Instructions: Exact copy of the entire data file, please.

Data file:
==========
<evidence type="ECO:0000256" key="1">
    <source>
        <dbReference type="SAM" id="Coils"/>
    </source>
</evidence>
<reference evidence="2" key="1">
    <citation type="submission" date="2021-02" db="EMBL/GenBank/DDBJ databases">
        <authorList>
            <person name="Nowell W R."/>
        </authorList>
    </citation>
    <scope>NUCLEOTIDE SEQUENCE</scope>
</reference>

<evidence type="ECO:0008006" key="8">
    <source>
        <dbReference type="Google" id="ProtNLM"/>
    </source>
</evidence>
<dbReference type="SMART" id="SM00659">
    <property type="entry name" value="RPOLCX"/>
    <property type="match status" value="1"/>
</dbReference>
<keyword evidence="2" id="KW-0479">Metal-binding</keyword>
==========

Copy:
<evidence type="ECO:0000256" key="1">
    <source>
        <dbReference type="SAM" id="Coils"/>
    </source>
</evidence>
<reference evidence="2" key="1">
    <citation type="submission" date="2021-02" db="EMBL/GenBank/DDBJ databases">
        <authorList>
            <person name="Nowell W R."/>
        </authorList>
    </citation>
    <scope>NUCLEOTIDE SEQUENCE</scope>
</reference>

<evidence type="ECO:0008006" key="8">
    <source>
        <dbReference type="Google" id="ProtNLM"/>
    </source>
</evidence>
<dbReference type="SMART" id="SM00659">
    <property type="entry name" value="RPOLCX"/>
    <property type="match status" value="1"/>
</dbReference>
<keyword evidence="2" id="KW-0479">Metal-binding</keyword>